I could not, in my rational world, understand why the hell he was doing this. And then he started kicking me. I ran away, toward the bank. It had a long hedge about three feet tall in front of the solid concrete. Solid building with columns. Almost romantic. I was laughing at how silly A. was being. Like a Chihuahua coming after a beagle. But he persisted. And he came around the bushes and he started grabbing my hair and then I started grabbing his hair. Total girl fight. (Sorry, girls.) Okay, professional wrestling? Anyway, we are grabbing each other’s hair and because he is so short, all he can do is kick me. This was no longer funny and I was no longer interested in being some sort of understanding big brother. And he keeps kicking me in the shins. It hurt like hell. But because he’s my brother’s age and friends with so many of my brother’s friends, I can’t help but think of him in this brotherly way and I keep saying, “Stop, stop or I’m going to put an end to this that is going to be awful.” And he wouldn’t stop. He was determined to give me as much physical pain as he could. (What the hell happened to him that day at home? What was wrong with him? I don’t know.)
So then, I gathered my strength, with his head of hair in mine, and I gave him one last warning, “You gonna stop?” And he said no and kept kicking. A little dirty mutt, tobacco stained fingers, hair flying.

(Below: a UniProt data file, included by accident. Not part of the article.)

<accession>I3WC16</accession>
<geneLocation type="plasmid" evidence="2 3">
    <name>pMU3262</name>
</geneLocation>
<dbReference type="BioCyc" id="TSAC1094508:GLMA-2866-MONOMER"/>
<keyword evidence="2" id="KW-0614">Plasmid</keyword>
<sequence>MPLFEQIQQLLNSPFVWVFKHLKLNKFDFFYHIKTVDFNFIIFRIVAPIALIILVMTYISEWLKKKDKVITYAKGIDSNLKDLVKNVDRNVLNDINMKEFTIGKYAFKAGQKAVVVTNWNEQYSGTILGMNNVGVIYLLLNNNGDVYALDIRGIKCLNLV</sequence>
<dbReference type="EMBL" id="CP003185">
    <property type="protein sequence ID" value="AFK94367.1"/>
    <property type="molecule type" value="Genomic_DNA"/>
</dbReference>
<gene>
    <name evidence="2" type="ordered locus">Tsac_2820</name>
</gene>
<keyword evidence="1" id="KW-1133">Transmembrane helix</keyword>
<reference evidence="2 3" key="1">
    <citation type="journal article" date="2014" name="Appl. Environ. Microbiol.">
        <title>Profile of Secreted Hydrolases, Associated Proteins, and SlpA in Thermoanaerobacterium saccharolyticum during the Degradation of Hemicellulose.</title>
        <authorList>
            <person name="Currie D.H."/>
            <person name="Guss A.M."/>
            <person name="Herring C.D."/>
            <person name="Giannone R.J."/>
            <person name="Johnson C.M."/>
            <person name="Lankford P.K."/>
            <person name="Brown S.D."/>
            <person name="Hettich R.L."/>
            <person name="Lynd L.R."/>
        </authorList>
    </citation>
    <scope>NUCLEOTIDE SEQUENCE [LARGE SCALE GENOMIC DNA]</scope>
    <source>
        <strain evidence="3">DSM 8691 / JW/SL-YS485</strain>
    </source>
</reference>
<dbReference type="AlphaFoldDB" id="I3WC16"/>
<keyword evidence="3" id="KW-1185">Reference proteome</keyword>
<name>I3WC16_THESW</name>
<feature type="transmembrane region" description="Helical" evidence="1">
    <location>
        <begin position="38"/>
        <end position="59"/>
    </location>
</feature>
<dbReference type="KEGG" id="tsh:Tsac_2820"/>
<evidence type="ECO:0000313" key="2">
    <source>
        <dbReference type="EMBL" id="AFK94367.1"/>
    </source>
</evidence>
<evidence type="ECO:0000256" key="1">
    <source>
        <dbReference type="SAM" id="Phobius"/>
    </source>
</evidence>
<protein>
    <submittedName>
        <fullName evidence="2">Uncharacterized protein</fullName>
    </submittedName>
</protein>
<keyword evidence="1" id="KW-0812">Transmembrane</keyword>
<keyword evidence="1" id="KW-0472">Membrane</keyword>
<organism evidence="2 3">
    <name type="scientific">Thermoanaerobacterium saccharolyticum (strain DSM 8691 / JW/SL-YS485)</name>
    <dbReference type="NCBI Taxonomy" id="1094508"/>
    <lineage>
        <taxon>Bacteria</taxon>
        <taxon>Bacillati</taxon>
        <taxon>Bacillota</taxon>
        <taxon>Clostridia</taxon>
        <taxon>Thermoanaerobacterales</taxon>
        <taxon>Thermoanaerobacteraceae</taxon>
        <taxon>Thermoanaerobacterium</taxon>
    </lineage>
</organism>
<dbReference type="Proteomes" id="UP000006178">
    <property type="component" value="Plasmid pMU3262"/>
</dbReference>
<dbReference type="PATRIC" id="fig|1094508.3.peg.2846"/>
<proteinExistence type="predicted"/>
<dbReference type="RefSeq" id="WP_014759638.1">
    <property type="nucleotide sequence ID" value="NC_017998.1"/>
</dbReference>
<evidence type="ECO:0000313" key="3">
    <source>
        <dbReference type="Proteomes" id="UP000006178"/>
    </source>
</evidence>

So I took his head and I smashed it into the bank wall. Just once. But very hard. I meant it. This had to end. It must have been very painful because he stopped. And he cried like a little boy. He couldn’t believe I did what I did. I left him holding his head on the lawn. He was so pathetic and I felt so bad for him. But I had to move on. He lived. It was unfair fighting.
That’s how I fight…never. Or completely unfair.
That was the last time someone tried to have a fight with me. I don’t think A. went around and told everyone, “Don’t pick a fight with Donald Cummings, he’ll smash your head into a bank wall.” But I do think that once you do smash someone’s head into a bank wall, people sort of sense it and they leave you alone.
A. became a huge stoner and I do not believe he finished high school. Whenever he saw me in the halls at school, he just glared. I used to smile back at him. I felt sorry for him. And I was confused because he was such a skanky little ruffian and he had this regal sister.
You see, strangely, his much older sister was a big Broadway sensation at the time in a revival of a very famous musical. She was the lead. Everyone went to see her. In fact, it was the first Broadway play I had ever seen. And she is still in Broadway musicals today. It made no sense that this woman, who was basically doing something very close to what I wanted to do, had this sad little stoner, dirty brother. And I thought that if A. knew how much I thought of his sister, how into her and the musical she was in I was, he never would have gone after me that day. Maybe. And I wondered why his sister, with her success and her grace, did not come back to Suffern to fix this kid up.
Maybe she escaped the family with her great singing voice and was glad to never return? Maybe A. was her half brother or something?
What was wrong with these people? I never found out.
That third fight was the end of all that ugly middle school boy stuff. The skull against cement sound, just thinking about it, it makes you wince. Whenever I see that bank, or one like it, I do wonder if there was something wrong with me for having done what I did. It was outsized, to crack his head into the wall, and I could have maybe figured out something less severe. But I did not want a protracted painful engagement. I was improv-ing. I was expedient.